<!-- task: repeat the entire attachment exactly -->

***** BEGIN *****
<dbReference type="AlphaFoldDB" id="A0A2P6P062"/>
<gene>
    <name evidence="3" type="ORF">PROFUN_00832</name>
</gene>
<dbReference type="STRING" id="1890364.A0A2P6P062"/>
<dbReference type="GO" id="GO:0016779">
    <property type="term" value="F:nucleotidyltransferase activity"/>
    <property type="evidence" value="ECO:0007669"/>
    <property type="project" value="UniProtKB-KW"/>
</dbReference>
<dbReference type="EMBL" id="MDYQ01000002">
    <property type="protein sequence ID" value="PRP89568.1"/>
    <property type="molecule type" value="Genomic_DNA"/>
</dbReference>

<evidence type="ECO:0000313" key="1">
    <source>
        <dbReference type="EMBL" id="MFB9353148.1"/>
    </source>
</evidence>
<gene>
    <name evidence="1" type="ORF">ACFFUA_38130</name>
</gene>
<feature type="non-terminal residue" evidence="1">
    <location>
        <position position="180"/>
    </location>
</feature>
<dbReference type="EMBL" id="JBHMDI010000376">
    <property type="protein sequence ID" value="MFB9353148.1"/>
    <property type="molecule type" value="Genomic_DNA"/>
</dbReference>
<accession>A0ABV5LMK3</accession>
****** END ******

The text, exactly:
<dbReference type="AlphaFoldDB" id="A0A2P6P062"/>
<gene>
    <name evidence="3" type="ORF">PROFUN_00832</name>
</gene>
<dbReference type="STRING" id="1890364.A0A2P6P062"/>
<dbReference type="GO" id="GO:0016779">
    <property type="term" value="F:nucleotidyltransferase activity"/>
    <property type="evidence" value="ECO:0007669"/>
    <property type="project" value="UniProtKB-KW"/>
</dbReference>
<dbReference type="EMBL" id="MDYQ01000002">
    <property type="protein sequence ID" value="PRP89568.1"/>
    <property type="molecule type" value="Genomic_DNA"/>
</dbReference>

<evidence type="ECO:0000313" key="1">
    <source>
        <dbReference type="EMBL" id="MFB9353148.1"/>
    </source>
</evidence>
<gene>
    <name evidence="1" type="ORF">ACFFUA_38130</name>
</gene>
<feature type="non-terminal residue" evidence="1">
    <location>
        <position position="180"/>
    </location>
</feature>
<dbReference type="EMBL" id="JBHMDI010000376">
    <property type="protein sequence ID" value="MFB9353148.1"/>
    <property type="molecule type" value="Genomic_DNA"/>
</dbReference>
<accession>A0ABV5LMK3</accession>